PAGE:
Providing affordable housing options is a tough nut to crack — especially in a booming housing market like Asheville’s. While city voters approved $25 million in spending on affordable housing as part of a 2015 bond referendum totaling $74 million, the question remains: What’s the best way to spend money to support affordable housing solutions?
To begin to answer that question, the city of Asheville is sponsoring a series of three educational events aimed at sparking community conversations around innovative housing models that have shown promise elsewhere. The first event in the series explored community land trusts as a solution for preserving affordable housing in rapidly gentrifying areas. The second event, held on May 4 at the city’s Public Works building on Charlotte Street, focused on housing cooperatives.
In a limited-equity housing cooperative, residents own shares in a real estate corporation. By purchasing a stake in the equity of the co-op, residents can bypass some of the hurdles associated with obtaining a conventional mortgage while enjoying many of the benefits of homeownership. If residents decide to sell their stake and move, they can even make a limited amount of profit once they have paid off their shares.
Andrea Golden and Patricia Guerra represented an existing local housing co-op, the Dulce Lomita Mobile Home Cooperative, which is a community in the Emma neighborhood.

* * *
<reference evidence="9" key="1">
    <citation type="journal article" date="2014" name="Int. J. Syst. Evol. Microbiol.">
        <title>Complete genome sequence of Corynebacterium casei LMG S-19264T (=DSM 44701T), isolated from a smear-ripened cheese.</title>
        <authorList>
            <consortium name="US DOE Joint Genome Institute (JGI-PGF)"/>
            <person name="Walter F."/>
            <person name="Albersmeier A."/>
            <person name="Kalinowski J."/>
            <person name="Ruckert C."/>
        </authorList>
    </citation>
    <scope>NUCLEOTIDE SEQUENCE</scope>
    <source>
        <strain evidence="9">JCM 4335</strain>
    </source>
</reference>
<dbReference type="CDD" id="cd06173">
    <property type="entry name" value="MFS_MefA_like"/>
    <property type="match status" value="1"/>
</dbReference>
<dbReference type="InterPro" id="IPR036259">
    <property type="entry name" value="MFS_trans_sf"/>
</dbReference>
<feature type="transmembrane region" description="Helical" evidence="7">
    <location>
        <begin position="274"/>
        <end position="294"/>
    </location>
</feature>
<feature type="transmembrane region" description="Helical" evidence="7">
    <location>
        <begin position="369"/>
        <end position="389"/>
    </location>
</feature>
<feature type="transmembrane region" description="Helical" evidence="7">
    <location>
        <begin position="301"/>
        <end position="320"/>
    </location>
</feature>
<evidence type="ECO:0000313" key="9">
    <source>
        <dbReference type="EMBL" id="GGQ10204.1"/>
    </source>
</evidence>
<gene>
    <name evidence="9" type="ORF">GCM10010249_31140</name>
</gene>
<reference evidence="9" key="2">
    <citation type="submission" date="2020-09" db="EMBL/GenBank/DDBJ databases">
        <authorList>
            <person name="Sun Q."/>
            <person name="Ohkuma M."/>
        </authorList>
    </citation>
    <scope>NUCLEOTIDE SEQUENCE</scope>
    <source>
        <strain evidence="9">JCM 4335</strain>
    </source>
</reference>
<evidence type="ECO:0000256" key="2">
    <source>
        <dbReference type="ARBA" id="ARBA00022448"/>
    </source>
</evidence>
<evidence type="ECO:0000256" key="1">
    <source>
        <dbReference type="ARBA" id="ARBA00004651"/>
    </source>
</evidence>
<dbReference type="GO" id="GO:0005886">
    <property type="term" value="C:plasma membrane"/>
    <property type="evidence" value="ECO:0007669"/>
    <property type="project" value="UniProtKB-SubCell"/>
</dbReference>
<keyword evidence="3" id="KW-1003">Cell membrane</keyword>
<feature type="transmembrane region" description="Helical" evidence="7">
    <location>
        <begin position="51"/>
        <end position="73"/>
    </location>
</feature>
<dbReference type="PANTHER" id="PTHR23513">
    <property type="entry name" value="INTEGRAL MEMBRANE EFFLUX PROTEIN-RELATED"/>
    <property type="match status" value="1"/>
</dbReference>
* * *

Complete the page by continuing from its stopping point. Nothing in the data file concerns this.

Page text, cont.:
With the assistance of a translator, Guerra told other workshop participants she had been living in a parking lot in Leicester when she received a letter telling her she had to leave. She moved into a place on Tunnel Road, but that arrangement was also a challenge: The rent exceeded her means and her landlord was only reachable through text messages.
Things changed, Guerra said, when she was invited to become part of the Dulce Lomita community: “This was a personal satisfaction to know that you were the owner of your things and there was nobody that was going to come to get you out of there. And you can make payments accordingly to what it is that you make, and nobody’s going to push you to do more. This is great to be in a family and community and to be able to see the children playing together.”
Golden explained how the mobile home cooperative works. Members must come to a consensus before they sell their shares, and 13 percent of profits from the sale are invested into the community. The remaining 87 percent of the profit is distributed to all shareholders (present and past), according to years lived in the co-op.
The co-op, Golden said, creates a path to home ownership regardless of credit history or citizenship status. “Emma has been a community where low income people, and black people, and immigrants have been building for a long time,” she said. “And we think that it’s a legacy that’s worth protecting, even in the face of really aggressive development of Asheville-Buncombe County. So we don’t see ourselves as beginning something, we see ourselves as honoring and allowing this legacy.”
Asheville and beyond
The meeting also featured a national perspective on housing cooperatives. Urban Homesteading Assistance Board (UHAB) Executive Director Andy Reichert and Project Associate Alex Roesch presented via the online teleconferencing service Skype from their office in New York. They explained what a housing cooperative is, how it has worked in New York and other cities, and how it could work in Asheville. “There’s nothing magic about these ownership structures that make them more affordable,” Reichert said. “But they are opportunities … to work much more closely to get all the interests aligned so that the cost of housing, over time, can be lower.”